Given these facts, it is clear that therapeutic touch and holistic treatments are pseudosciences. They are a series of unfalsifiable claims and unscientific principles. There is a great deal of ambiguity and lack of definition about its practice. Perhaps most importantly, there is no "correct" method. There is no "right" answer. Thus, holistic medicine is NOT science. However, despite the fact that TT and other holistic health practices are pseudoscientific, they do have their merits. They can be helpful therapy when used alongside traditional medicine so long as both practitioners and patients are aware of the limitations and the reasons for their success.

[1] Coward, Rosaline. The Whole Truth: The Myth of Alternative Health. p 23.
[2] Fuller, Robert C. Alternative Medicine and Religious Life. p. 84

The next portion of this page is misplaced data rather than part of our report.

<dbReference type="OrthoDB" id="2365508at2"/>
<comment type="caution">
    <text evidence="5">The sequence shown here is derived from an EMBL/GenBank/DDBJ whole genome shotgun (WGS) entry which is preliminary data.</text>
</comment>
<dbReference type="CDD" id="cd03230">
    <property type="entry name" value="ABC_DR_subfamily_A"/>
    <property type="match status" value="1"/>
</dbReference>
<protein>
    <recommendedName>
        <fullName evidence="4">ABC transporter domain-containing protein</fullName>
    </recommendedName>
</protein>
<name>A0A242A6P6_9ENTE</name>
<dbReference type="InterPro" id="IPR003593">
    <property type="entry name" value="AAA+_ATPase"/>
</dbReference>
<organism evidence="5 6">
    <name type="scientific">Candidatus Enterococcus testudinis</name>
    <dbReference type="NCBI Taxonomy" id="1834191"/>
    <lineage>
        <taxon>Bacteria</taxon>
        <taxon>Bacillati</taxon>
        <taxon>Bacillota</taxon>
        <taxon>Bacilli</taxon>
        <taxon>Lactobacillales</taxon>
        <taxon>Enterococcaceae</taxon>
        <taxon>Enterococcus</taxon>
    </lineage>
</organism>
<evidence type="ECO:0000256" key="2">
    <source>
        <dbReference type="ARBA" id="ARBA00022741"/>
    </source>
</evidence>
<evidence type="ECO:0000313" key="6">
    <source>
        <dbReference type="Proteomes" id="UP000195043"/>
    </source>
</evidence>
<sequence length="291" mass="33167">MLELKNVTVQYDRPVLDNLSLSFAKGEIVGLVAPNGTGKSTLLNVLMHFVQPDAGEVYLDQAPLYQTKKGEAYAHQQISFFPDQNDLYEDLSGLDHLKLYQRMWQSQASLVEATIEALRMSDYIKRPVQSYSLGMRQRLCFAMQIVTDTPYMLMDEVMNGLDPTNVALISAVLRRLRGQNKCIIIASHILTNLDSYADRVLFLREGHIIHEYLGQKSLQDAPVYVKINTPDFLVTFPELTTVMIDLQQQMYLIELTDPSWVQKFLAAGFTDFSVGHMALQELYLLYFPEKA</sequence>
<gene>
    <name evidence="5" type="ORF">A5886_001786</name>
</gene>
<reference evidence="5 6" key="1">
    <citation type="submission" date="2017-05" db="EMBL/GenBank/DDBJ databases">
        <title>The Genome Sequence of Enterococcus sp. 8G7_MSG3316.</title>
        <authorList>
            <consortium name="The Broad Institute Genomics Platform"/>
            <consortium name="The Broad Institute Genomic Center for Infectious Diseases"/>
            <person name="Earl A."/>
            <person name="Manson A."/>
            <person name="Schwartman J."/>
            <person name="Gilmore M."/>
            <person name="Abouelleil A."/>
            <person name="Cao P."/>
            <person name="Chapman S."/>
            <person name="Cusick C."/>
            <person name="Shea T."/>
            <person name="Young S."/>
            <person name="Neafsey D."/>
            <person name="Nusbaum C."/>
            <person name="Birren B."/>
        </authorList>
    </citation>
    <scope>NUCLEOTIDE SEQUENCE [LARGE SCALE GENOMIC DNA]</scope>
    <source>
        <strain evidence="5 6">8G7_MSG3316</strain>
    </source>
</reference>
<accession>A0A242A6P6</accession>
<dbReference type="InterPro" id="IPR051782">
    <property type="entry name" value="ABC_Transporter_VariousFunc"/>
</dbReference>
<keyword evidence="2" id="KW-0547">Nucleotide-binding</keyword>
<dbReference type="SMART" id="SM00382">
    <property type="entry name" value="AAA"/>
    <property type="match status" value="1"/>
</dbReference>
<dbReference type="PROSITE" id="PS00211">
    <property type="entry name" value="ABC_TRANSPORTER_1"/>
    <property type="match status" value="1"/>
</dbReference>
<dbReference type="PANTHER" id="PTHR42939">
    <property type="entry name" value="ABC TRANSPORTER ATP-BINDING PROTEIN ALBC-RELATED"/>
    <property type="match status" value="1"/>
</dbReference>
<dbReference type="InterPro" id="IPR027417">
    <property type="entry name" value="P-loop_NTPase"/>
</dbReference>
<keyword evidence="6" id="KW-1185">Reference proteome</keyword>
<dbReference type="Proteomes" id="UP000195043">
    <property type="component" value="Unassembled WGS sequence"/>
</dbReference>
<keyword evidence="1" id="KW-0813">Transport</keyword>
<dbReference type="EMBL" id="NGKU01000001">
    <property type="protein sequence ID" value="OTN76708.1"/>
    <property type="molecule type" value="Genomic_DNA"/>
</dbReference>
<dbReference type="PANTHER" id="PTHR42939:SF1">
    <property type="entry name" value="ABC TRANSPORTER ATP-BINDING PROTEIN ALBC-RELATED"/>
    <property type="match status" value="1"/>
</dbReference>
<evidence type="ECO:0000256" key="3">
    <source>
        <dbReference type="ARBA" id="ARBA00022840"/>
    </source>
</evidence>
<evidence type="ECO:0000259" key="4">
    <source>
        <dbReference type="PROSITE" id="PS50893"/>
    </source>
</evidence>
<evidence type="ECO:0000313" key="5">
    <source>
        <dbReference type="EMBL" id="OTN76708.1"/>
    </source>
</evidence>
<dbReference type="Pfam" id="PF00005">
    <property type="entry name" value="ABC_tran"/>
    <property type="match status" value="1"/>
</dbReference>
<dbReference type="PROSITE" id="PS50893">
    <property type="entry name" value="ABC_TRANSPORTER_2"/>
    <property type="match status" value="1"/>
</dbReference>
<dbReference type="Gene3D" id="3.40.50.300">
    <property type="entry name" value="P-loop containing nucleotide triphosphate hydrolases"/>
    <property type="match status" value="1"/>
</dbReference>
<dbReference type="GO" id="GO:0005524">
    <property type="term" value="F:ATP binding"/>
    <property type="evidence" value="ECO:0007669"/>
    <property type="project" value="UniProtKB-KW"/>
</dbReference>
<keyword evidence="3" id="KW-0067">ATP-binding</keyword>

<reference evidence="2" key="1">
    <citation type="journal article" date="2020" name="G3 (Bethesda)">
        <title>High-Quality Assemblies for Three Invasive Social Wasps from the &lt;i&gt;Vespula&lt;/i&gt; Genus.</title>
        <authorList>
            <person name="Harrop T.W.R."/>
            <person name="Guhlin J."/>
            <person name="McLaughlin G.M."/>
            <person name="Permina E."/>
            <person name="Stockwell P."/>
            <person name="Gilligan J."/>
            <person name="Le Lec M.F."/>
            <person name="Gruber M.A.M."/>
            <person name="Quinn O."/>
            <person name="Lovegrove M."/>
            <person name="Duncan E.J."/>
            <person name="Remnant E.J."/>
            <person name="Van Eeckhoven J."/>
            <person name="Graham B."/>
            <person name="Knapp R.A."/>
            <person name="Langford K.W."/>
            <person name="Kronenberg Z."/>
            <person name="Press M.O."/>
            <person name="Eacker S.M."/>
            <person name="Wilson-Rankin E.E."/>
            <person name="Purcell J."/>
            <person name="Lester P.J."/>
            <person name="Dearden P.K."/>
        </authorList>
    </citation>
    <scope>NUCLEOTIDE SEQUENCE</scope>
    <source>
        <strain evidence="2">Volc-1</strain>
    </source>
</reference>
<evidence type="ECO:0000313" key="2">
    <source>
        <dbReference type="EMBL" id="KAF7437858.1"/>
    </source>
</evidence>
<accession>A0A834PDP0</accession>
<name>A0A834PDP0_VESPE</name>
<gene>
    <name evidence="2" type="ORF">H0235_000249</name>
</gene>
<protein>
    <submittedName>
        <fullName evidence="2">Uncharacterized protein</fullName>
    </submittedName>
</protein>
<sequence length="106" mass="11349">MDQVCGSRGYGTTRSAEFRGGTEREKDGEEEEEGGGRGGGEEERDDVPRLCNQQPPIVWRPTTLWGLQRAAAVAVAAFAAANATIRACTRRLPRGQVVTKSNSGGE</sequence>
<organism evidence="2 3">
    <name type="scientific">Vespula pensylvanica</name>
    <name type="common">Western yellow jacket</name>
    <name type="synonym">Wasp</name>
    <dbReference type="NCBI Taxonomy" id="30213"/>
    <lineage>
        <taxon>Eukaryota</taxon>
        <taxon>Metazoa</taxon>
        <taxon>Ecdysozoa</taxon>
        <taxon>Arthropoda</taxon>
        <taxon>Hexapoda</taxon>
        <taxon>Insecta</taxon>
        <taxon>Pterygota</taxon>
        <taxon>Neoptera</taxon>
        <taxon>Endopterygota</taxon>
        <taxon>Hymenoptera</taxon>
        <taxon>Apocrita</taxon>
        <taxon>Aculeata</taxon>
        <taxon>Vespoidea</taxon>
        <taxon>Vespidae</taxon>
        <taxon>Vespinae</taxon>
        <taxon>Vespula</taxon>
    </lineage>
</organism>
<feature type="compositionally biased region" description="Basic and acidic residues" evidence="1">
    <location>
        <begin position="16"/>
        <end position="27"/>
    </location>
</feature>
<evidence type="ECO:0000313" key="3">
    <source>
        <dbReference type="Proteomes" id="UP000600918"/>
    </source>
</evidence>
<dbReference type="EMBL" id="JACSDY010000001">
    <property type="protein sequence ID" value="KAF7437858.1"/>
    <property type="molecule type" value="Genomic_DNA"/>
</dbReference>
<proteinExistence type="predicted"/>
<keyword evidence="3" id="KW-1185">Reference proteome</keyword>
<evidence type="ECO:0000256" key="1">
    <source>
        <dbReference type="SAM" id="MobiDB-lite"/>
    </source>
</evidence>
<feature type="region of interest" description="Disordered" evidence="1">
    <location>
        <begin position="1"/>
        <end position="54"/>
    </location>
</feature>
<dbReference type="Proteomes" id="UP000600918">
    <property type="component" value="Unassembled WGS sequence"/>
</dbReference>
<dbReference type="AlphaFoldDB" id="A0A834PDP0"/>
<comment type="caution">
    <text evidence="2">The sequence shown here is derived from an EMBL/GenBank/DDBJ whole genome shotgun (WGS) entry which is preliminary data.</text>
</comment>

[3] Alster, K.B. The Holistic Health Movement. p.1
[4] LeShan, L. Holistic Health. Turnerstone Press, London, 1884 p 3
[5] ibid.
[6] Fuller, Robert C. p. 129.
[7] Salmon, WalTen J. (Editor). Alternative Medicines: Popular and Policy Perspective. p. 129.
[8] Mackey, Rochelle, B. American Journal of Nursing Co. 1995, USA: http://www.ajn/15.4/
[9] ibid.
[10] Salmon, Warren J. (Editor). p. 85.
[11] Alster, K.B.
[12] Chinn, P.L. Advance in Nursing Science. p. xii.
[13] The holistic Health Handbook. p. l3.
[14] Alster. p. 1.